An illustrative example is the coastal community of Prainha do Canto Verde, which has become internationally known since it was awarded the TO DO 99 Prize for a ‘socially responsible tourism project’ at the International Tourism Exchange in Berlin in March 2000.

Prainha do Canto Verde is a village of about 1,100 inhabitants located approximately 125 kms southeast of Fortaleza, the capital city of the Brazilian federal state of Ceara. The people living in direct proximity to the sea earn their living with fishing in coastal waters. In adjacent villages further inland, people primarily support themselves by subsistance farming.

Fortaleza, a 2.5-million metropolis, is often referred to as a ‘Tropical Manhattan’, which is something of a euphemism for the outcome of 20 years of uncontrolled urban growth with mushrooming high-rises, banks, hotels and shopping centres. Fortaleza is where affluence and modernity is conspicuous, but the outskirts of the city are fringed with ‘favelas’, or shanty towns. The surrounding rural areas are still dominated by feudal structures in terms of both land tenure and the exercise of power on the part of inidividual mayors, provincial politicians and influential businesspeople.

At Prainha do Canto Verde, the suffering for local residents began in 1979, when the ‘grileiro’, Portuguese for speculator, Antonio Sales Magalhaes discovered the village and other beaches nearby.  Only after six years, the fishing families found out that the ‘grileiro’ had managed to register the 749 hectares of Prainha do Canto Verde and that even the judge had been misled to believe that nobody lived in the village. With the help of some officials in the Land Registry, Magalhaes had become the ‘rightful’ owner of the land. Once the property was properly laundered, it passed on to the real estate company of Henrique Jorge.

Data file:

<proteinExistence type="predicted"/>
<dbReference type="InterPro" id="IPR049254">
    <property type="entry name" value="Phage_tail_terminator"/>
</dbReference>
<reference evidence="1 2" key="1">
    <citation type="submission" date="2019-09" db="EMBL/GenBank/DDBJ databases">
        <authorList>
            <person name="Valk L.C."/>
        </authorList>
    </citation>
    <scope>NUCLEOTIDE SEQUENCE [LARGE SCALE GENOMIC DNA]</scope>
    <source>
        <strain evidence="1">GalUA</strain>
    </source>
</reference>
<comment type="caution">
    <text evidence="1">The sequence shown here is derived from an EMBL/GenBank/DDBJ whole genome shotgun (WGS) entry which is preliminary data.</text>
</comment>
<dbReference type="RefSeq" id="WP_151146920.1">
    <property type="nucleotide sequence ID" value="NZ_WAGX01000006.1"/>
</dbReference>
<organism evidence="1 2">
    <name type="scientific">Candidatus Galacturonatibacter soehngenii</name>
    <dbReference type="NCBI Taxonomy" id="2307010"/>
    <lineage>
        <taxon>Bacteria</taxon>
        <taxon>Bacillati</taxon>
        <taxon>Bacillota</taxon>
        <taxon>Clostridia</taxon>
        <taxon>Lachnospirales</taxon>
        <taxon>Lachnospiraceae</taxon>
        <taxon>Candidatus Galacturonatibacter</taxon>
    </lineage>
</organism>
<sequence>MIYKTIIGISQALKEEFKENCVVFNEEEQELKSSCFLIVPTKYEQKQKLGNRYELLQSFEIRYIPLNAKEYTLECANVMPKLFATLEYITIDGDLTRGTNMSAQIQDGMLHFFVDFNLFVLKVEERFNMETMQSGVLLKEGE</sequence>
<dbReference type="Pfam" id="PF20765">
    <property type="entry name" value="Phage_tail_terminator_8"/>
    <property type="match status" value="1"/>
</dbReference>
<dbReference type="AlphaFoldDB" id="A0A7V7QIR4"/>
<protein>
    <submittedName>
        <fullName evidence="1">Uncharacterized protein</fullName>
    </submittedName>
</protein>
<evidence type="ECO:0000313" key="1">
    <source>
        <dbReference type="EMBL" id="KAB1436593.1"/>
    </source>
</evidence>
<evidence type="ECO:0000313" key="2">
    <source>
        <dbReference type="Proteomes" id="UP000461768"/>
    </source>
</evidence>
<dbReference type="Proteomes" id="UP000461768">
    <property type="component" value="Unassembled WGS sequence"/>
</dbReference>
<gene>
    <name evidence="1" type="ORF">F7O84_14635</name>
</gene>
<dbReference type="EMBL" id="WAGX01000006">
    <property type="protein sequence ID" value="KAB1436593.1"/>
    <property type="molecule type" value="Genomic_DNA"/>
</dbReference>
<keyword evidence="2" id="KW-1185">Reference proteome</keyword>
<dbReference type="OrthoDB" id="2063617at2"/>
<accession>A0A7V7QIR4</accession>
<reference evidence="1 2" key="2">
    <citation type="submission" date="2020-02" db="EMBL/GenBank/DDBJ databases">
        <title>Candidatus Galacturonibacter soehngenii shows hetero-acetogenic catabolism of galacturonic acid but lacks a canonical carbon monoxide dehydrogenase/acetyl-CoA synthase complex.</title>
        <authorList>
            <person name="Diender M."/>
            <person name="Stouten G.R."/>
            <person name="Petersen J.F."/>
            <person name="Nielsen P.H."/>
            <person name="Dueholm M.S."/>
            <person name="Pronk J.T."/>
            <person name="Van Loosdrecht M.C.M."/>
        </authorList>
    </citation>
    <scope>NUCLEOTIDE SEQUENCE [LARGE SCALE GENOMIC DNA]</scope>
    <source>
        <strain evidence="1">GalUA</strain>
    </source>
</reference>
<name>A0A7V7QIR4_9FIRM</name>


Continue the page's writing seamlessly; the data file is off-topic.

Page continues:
According to Rene Schaerer, the co-founder of the local NGO ‘Instituto Terramar’, the company originally wanted to build holiday homes on the land, but such a project would have violated a municipal zoning law. Later, a plan to sell the property for US$1 million to a Portuguese investor group for the construction of a hotel or resort failed in view of the burgeoning land conflict.

Already more than ten years ago, the first group of villagers organized to defend themselves against the unscrupulous speculators and developers. They were supported by the then Archbishop of Fortaleza, D. Aloisio Lohscheider, who founded the Center for Human Rights to assist communities with legal advice. Lawyers from the Center were able to convince the judge of the State Superior Court to hear the case.

Eventually, 20 years after Antonio Sales Magalhaes ‘bought’ the whole beach of Prainha do Canto Verde through document falsification and Henrique Jorge’s real estate company took over, the Superior Court Justices of the State Ceara recently ruled unanimously in favour of the community by canceling the registry of real estate as ruled by a lower court judge in 1985.

However, this may not be the final victory for local residents. If the company, which is backed by the state government of Ceara, makes use of its right to appeal the court ruling, it probably means more years of struggle for the villagers who are already tired of this seemingly endless battle against the powers-that-be.